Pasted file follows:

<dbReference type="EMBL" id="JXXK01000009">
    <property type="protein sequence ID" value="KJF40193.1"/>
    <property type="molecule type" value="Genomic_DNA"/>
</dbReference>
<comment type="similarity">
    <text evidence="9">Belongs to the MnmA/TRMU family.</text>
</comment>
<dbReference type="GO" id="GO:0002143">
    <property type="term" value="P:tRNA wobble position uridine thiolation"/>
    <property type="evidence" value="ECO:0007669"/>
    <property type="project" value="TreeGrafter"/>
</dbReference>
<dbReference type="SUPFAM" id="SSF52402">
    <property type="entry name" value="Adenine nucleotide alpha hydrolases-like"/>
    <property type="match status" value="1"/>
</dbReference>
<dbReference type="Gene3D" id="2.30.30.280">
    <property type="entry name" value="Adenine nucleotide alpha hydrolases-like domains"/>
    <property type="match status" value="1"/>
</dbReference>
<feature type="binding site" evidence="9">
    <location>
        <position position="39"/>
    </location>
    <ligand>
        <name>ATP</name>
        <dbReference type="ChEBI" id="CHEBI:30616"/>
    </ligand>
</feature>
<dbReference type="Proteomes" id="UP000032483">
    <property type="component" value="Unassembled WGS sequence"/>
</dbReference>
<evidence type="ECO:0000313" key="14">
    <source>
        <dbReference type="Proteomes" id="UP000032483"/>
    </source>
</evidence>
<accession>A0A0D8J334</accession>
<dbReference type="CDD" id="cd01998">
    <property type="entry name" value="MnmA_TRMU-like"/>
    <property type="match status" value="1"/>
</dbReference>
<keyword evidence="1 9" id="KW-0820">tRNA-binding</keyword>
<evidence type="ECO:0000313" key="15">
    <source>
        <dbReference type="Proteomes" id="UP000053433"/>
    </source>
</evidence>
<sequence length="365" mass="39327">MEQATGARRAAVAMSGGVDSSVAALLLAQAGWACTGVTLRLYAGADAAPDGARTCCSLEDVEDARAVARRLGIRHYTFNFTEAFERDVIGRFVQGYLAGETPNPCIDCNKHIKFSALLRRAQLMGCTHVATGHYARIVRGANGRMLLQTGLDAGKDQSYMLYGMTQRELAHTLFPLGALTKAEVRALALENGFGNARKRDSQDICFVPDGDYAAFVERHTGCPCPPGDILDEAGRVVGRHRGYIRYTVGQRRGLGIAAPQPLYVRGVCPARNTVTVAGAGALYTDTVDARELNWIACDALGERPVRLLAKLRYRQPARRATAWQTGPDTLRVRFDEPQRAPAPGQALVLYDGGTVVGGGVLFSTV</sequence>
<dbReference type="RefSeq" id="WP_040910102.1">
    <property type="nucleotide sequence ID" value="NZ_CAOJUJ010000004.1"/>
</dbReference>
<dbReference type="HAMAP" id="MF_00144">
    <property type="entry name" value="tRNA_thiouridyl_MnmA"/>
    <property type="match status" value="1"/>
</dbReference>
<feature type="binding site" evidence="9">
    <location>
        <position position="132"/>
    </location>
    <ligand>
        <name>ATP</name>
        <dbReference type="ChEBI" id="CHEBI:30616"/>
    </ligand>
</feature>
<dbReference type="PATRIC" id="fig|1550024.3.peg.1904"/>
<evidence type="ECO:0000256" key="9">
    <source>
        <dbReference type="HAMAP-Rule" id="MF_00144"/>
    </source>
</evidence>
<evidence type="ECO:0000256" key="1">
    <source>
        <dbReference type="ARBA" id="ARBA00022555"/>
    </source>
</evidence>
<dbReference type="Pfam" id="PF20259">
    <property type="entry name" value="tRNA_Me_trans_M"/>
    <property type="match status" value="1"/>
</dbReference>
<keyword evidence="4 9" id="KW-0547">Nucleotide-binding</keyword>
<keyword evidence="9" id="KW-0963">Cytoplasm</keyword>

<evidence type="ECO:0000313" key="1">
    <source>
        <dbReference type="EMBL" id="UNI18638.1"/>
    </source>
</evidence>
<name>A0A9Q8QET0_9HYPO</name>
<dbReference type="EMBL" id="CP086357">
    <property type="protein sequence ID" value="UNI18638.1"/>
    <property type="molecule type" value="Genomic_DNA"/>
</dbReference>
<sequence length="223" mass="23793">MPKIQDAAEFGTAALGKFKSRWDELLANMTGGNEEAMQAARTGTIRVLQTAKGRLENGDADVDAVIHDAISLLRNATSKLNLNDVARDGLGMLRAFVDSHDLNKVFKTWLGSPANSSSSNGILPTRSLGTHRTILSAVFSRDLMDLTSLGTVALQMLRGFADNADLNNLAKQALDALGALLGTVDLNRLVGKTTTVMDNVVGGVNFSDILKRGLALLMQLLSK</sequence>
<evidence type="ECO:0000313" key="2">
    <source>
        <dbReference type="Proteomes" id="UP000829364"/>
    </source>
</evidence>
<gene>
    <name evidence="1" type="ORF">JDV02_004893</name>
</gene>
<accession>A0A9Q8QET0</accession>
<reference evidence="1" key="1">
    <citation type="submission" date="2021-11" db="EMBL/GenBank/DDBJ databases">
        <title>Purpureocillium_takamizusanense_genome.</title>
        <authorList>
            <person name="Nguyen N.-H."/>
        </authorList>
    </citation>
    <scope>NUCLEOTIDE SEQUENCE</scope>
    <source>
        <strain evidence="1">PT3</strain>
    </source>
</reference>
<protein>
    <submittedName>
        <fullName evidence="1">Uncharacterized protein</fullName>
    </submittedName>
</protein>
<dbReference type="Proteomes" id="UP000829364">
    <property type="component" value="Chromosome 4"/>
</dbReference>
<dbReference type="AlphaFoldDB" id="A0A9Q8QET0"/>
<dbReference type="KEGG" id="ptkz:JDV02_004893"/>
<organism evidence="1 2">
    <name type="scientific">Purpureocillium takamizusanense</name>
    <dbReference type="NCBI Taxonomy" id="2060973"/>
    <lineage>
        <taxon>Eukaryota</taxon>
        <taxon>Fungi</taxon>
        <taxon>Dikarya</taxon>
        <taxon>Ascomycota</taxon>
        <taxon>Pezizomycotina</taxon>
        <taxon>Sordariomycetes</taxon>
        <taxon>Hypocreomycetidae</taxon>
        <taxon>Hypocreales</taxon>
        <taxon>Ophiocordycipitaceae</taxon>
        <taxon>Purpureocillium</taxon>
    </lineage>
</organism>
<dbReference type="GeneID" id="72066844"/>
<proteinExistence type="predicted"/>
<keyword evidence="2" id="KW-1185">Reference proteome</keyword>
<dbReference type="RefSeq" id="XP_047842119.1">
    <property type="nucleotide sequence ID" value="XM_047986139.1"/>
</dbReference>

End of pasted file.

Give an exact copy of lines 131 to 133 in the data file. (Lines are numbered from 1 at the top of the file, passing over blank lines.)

        <taxon>Dikarya</taxon>
        <taxon>Ascomycota</taxon>
        <taxon>Pezizomycotina</taxon>